The author examines the cable-copyright issue of whether Congress should impose full copyright liability on cable. In an historical overview, the author details the origins of the FCC's .Consensus Agreement and the compulsory license provision of the 1976 Copyright Revision Act as it limits copyright liability. The writer explores the continued validity of the compulsory license in view of the financial growth and stability of the cable industry and the video marketplace and analyzes the effect of the FCC's deregulation of cable on the Consensus Agreement and the Copyright Royalty Tribunal. The author suggests that copyright principles dictate ...


What Does Negligence Mean In Defamation Cases, Marc A. Franklin Jan 1983

What Does Negligence Mean In Defamation Cases, Marc A. Franklin

Hastings Communications and Entertainment Law Journal

Ten years have passed since the Supreme Court decided Gertz v. Robert Welch, Inc. and introduced "fault" analysis into defamation cases. The author examines how the courts have approached the determination of a defendant's fault in the years since Gertz. He further reviews recent statistical data and insurance trends, and analyzes the impact that the emergent negligence standard has had on libel litigation.


The Copyrightability Of Jokes: Take My Registration Deposit...Please, Gayle Herman Jan 1983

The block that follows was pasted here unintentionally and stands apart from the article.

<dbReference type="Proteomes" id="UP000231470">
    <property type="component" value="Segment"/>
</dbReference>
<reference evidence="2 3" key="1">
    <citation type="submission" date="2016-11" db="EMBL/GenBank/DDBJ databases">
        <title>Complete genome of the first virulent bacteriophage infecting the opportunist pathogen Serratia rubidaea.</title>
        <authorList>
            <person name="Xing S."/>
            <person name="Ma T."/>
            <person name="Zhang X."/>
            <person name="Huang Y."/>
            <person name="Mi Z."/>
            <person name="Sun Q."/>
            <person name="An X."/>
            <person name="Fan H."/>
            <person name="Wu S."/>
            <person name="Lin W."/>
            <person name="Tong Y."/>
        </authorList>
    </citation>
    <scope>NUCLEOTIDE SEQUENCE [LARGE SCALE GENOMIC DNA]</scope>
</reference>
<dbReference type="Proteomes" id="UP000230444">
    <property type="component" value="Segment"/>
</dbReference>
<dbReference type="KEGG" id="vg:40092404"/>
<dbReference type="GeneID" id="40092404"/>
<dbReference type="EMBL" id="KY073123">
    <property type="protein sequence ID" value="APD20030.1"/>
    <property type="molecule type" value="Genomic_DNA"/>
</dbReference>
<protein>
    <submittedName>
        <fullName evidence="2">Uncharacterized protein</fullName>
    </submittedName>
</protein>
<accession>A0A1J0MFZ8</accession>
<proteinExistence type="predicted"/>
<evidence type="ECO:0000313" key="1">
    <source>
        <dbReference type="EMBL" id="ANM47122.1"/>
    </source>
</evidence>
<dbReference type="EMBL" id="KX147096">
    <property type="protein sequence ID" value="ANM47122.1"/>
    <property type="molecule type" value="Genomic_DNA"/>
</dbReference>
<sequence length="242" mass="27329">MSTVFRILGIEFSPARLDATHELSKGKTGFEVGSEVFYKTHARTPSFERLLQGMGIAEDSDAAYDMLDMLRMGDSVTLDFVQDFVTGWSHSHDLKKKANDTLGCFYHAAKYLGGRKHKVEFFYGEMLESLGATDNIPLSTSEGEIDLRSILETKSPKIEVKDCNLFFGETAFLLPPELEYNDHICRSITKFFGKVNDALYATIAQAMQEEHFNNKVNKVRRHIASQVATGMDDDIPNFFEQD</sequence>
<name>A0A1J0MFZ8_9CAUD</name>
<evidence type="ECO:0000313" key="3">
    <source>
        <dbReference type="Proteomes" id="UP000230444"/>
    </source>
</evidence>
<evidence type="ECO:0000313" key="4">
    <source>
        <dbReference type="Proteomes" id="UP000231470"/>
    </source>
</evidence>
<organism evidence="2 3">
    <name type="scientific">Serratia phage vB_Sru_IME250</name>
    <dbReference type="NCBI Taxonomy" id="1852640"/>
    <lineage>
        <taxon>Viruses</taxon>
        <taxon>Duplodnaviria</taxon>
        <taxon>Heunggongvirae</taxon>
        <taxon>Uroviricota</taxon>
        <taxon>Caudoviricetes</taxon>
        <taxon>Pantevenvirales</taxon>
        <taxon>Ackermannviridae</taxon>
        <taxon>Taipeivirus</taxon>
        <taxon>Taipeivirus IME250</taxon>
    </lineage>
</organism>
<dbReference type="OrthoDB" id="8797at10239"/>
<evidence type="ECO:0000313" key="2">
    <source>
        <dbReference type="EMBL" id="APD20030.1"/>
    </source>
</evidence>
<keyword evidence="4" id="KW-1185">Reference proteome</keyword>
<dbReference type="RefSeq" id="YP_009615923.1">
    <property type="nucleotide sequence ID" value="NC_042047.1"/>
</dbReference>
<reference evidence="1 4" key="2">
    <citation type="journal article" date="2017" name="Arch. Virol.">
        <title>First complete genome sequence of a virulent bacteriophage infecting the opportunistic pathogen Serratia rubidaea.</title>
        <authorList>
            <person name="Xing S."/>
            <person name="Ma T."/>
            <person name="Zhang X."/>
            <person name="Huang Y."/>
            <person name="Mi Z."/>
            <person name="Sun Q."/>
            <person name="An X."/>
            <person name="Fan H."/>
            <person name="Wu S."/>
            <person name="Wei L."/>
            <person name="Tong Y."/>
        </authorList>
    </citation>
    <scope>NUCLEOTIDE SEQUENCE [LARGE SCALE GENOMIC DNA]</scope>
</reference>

The Copyrightability Of Jokes: Take My Registration Deposit...Please, Gayle Herman

Hastings Communications and Entertainment Law Journal

In an examination of the copyrightability of jokes, this note explores the limitations of the existing case law in preventing the pirating of the material of joke writers and analyzes how the unique features of a joke inhibit protection under the 1976 Copyright Act. The note concludes with suggestions for affording the joke-writing industry more protection, including changes in the judicial interpretation of the copyright law and regulatory licensing by the profession itself.


The Selig Case And Amortization Of Player Contracts: Baseball Continues Its Winning Ways, S. Barksdale Penick Jan 1983

The Selig Case And Amortization Of Player Contracts: Baseball Continues Its Winning Ways, S. Barksdale Penick

Hastings Communications and Entertainment Law Journal

Over the years professional sports teams have enjoyed special treatment under the law. In the mid-1970's, however, there was a general tightening of the tax treatment of sports teams. This note examines the Tax Reform Act of 1976 and recent court decisions which have tried to determine the proper allocation of cost to player contracts purchased with a sports franchise. Although no accurate method of allocating cost has yet been found, the author concludes that the court in Selig v. United States went too far in permitting significant amortization deductions for owners of baseball teams and that this extreme ...


Copyright Protection For Video Games, Computer Programs And Other Cybernetic Works, Marilyn A. Brody Jan 1983

Copyright Protection For Video Games, Computer Programs And Other Cybernetic Works, Marilyn A. Brody